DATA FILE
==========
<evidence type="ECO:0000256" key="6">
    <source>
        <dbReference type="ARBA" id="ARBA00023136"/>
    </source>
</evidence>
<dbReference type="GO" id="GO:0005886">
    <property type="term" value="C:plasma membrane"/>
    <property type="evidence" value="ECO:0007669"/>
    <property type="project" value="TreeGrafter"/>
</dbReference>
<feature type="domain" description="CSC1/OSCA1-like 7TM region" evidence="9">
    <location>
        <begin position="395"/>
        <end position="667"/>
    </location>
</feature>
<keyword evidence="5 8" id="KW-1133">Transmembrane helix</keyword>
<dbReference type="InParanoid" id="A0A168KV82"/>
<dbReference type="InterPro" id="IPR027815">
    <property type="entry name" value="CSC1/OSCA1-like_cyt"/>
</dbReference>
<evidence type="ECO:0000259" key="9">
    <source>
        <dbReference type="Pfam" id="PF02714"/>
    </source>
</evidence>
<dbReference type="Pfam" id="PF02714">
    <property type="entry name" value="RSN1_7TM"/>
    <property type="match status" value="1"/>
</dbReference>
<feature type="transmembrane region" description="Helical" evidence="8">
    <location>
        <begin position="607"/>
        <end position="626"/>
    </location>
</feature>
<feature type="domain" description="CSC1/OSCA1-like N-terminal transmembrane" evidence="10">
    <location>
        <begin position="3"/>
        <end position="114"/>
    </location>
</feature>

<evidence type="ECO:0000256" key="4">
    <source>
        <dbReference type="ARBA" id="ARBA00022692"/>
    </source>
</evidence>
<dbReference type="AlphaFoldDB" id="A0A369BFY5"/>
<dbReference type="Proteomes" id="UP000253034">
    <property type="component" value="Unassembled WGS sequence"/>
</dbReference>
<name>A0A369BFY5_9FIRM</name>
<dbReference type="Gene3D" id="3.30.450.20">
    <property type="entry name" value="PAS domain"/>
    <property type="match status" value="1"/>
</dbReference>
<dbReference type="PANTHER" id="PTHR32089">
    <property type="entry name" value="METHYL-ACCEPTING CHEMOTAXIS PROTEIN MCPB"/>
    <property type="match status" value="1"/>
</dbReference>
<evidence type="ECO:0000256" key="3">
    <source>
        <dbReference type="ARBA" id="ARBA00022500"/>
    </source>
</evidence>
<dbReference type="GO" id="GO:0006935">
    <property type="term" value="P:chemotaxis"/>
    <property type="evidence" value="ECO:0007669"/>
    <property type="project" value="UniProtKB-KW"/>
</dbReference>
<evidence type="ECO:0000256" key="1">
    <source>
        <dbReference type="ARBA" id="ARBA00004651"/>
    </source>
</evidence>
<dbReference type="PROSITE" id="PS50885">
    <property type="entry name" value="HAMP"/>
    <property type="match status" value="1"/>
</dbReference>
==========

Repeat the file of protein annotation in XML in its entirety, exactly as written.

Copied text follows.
<evidence type="ECO:0000256" key="6">
    <source>
        <dbReference type="ARBA" id="ARBA00023136"/>
    </source>
</evidence>
<dbReference type="GO" id="GO:0005886">
    <property type="term" value="C:plasma membrane"/>
    <property type="evidence" value="ECO:0007669"/>
    <property type="project" value="TreeGrafter"/>
</dbReference>
<feature type="domain" description="CSC1/OSCA1-like 7TM region" evidence="9">
    <location>
        <begin position="395"/>
        <end position="667"/>
    </location>
</feature>
<keyword evidence="5 8" id="KW-1133">Transmembrane helix</keyword>
<dbReference type="InParanoid" id="A0A168KV82"/>
<dbReference type="InterPro" id="IPR027815">
    <property type="entry name" value="CSC1/OSCA1-like_cyt"/>
</dbReference>
<evidence type="ECO:0000259" key="9">
    <source>
        <dbReference type="Pfam" id="PF02714"/>
    </source>
</evidence>
<dbReference type="Pfam" id="PF02714">
    <property type="entry name" value="RSN1_7TM"/>
    <property type="match status" value="1"/>
</dbReference>
<feature type="transmembrane region" description="Helical" evidence="8">
    <location>
        <begin position="607"/>
        <end position="626"/>
    </location>
</feature>
<feature type="domain" description="CSC1/OSCA1-like N-terminal transmembrane" evidence="10">
    <location>
        <begin position="3"/>
        <end position="114"/>
    </location>
</feature>

<evidence type="ECO:0000256" key="4">
    <source>
        <dbReference type="ARBA" id="ARBA00022692"/>
    </source>
</evidence>
<dbReference type="AlphaFoldDB" id="A0A369BFY5"/>
<dbReference type="Proteomes" id="UP000253034">
    <property type="component" value="Unassembled WGS sequence"/>
</dbReference>
<name>A0A369BFY5_9FIRM</name>
<dbReference type="Gene3D" id="3.30.450.20">
    <property type="entry name" value="PAS domain"/>
    <property type="match status" value="1"/>
</dbReference>
<dbReference type="PANTHER" id="PTHR32089">
    <property type="entry name" value="METHYL-ACCEPTING CHEMOTAXIS PROTEIN MCPB"/>
    <property type="match status" value="1"/>
</dbReference>
<evidence type="ECO:0000256" key="3">
    <source>
        <dbReference type="ARBA" id="ARBA00022500"/>
    </source>
</evidence>
<dbReference type="GO" id="GO:0006935">
    <property type="term" value="P:chemotaxis"/>
    <property type="evidence" value="ECO:0007669"/>
    <property type="project" value="UniProtKB-KW"/>
</dbReference>
<evidence type="ECO:0000256" key="1">
    <source>
        <dbReference type="ARBA" id="ARBA00004651"/>
    </source>
</evidence>
<dbReference type="PROSITE" id="PS50885">
    <property type="entry name" value="HAMP"/>
    <property type="match status" value="1"/>
</dbReference>